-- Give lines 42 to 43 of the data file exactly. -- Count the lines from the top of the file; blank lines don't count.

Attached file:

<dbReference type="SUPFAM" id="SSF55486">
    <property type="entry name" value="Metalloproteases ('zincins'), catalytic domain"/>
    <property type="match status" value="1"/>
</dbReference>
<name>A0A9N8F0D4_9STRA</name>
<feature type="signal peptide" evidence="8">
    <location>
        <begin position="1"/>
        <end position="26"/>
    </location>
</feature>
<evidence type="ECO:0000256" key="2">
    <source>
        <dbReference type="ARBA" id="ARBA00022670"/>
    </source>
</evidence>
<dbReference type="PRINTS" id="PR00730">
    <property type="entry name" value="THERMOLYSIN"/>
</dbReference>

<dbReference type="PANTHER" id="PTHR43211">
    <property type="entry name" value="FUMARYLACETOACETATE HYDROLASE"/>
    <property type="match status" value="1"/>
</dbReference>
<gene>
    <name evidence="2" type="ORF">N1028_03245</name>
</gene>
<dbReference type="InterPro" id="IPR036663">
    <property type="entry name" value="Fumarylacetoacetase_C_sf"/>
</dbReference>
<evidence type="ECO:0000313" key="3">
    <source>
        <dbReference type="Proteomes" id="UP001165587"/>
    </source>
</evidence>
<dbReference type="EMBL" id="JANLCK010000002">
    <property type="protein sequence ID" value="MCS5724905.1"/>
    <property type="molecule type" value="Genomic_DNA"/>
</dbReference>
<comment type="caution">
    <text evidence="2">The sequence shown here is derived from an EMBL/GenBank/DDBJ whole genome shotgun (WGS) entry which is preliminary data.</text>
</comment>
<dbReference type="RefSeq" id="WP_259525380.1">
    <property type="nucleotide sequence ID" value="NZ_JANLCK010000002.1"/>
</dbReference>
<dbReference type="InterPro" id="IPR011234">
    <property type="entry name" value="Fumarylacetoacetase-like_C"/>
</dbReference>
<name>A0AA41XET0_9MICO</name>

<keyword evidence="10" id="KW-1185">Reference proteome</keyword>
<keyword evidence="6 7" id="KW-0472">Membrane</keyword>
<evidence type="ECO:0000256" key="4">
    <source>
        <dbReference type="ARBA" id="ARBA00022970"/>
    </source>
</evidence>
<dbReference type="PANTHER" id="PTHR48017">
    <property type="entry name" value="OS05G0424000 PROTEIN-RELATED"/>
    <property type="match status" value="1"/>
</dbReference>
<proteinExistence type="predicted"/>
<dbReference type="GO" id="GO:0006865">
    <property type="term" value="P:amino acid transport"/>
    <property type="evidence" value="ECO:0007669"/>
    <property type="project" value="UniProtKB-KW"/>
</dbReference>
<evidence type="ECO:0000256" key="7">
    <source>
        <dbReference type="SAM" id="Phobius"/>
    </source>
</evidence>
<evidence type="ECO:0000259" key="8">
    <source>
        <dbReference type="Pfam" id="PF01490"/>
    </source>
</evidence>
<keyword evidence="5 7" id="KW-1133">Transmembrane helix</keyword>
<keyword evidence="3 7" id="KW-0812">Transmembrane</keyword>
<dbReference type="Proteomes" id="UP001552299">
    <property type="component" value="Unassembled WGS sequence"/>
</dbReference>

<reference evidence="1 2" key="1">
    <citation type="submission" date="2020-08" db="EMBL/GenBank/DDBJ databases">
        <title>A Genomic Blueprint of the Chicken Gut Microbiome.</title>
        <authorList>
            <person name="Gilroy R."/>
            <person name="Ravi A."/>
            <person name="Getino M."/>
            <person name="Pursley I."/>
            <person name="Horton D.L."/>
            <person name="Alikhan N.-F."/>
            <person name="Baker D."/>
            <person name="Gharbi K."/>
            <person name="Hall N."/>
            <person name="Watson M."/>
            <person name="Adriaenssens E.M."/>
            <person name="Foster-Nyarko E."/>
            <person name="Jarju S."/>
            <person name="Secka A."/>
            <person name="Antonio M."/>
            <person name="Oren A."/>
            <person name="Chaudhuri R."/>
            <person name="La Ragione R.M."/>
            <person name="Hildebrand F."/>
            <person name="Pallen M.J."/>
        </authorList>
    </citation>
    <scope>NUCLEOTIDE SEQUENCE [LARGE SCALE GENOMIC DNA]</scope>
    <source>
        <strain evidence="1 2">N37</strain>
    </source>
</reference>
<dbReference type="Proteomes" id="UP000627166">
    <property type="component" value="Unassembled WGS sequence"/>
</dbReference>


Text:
<dbReference type="RefSeq" id="WP_259525380.1">
    <property type="nucleotide sequence ID" value="NZ_JANLCK010000002.1"/>